A deep Southern Thanksgiving meal is close to the finish line and even hearts walking through present sorrow can't help but smile with anticipation.

Cars are pulling up and parking in the grass and foil-covered dishes are walking up the driveway. Get out of the ham, stop sneaking pieces of the turkey, we'll be ready in just a minute, stay out of that bowl, get out of here, I can't get a thing done with you under my feet, get in here right now, everybody gather in the den...I'm thankful for...what I'm most thankful for...this year, I want to thank God for...even though...I'm--I'll be able to say it in a second--I--I just am so thankful...He's been so good to me...I wouldn't want to be anywhere else...I don't deserve...I wouldn't trade it for anything...

...and so, dear Lord, we come before you now to give you thanks for this year.  Thank you for the beauty and the pain, the joy and the sorrow, the bounty and the want.  We have had our share of gray, but you have even been in the gray. Bless this house and these people and all who have gathered here with us this day...bless this food and the hands that prepared it...go with us now as we celebrate your coming to us...we give you thanks...

"Enter into His gates [His season, His birthday celebration, the time of joyful feasting] with thanksgiving and into his courts with praise: be thankful unto him, and bless his name."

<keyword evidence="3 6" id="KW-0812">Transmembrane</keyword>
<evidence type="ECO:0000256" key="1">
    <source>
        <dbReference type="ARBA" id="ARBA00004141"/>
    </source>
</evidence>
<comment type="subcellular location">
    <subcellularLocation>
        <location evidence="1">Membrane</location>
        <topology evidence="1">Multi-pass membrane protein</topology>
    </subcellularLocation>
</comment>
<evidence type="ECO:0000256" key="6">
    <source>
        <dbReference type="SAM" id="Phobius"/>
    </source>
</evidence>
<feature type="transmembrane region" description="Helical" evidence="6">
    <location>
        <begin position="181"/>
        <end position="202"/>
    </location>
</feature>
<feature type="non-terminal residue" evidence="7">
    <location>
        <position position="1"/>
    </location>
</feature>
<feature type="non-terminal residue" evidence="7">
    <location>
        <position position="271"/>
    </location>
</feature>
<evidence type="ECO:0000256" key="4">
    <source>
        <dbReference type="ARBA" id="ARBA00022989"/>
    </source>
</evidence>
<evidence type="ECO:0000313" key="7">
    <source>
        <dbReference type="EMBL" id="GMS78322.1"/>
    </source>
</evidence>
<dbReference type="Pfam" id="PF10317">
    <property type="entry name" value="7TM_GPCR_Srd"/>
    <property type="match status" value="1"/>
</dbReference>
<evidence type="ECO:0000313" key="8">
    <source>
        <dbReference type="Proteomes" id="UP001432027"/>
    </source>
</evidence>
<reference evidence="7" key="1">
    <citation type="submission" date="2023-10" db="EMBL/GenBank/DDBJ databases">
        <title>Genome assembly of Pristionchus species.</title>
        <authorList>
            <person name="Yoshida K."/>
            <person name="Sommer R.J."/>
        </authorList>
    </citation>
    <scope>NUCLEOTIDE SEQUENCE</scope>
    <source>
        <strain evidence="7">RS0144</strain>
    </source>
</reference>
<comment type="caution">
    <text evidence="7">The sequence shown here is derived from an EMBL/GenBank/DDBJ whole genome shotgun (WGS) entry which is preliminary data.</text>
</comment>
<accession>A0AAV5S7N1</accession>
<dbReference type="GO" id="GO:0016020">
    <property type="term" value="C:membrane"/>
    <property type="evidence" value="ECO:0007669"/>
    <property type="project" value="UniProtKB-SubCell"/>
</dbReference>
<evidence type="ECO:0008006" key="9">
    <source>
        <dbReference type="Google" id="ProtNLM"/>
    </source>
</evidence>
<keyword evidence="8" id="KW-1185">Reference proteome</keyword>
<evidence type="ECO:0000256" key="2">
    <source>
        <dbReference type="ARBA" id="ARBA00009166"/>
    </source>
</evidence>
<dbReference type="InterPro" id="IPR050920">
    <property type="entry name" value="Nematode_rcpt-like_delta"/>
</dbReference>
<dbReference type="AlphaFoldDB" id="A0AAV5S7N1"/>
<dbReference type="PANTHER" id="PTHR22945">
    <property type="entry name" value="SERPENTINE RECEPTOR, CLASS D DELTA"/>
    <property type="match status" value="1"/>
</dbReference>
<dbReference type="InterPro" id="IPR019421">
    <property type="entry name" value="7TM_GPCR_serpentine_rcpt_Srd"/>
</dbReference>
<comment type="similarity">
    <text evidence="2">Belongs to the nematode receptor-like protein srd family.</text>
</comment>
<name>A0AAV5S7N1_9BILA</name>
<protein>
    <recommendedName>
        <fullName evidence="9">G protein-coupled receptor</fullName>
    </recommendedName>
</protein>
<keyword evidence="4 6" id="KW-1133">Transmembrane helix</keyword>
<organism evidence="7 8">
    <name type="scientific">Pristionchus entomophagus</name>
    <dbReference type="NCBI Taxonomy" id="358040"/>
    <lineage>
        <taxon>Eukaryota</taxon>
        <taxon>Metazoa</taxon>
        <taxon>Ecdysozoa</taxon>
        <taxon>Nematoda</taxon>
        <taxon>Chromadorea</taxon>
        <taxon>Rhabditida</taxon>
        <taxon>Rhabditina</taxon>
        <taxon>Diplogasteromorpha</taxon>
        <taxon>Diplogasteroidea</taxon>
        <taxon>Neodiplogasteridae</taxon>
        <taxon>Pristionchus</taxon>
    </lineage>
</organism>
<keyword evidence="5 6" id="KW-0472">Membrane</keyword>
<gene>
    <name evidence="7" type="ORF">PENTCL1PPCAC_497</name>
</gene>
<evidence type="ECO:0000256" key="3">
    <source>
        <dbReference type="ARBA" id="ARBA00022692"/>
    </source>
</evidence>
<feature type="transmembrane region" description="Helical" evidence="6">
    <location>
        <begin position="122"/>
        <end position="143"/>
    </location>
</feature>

~Psalms 100:4

Monday, November 14, 2011

Rick Warren's Surprising Advice to Pentecostal Churches

Interesting article.

Thanks to Raymond Woodward for passing along the link.

I have too many comments, so I will just let you read and see what you say...just click on the link below to read the article.

Rick Warren's Surprising Advice to Pentecostal Churches

it all comes down to faith...

All the questions...and confusion...and "well, I think"...and you're taking it too far...and God wants us to be happy...and grace means I don't have to respond in any way at all to God's love except to just say yes...and yada, mumbo-jumbo, blah, blah, blah...

It just all comes down to faith.

Faith that the Word of God is absolute and that Every. Single. Word. was breathed out of the mouth of God. (2 Timothy 3:16 - "All scripture is given by inspiration of God.") Inspiration comes from the Greek word "theopneustos" meaning "to breathe or blow."  It implies sound--words--vocal intonation.

If Every. Single. Word. in the Bible was breathed by the God of the universe, then I don't have much room to quibble, do I?

The final question--the bottom line--comes down to this:  Do you really believe that every single word in the Bible was breathed by God?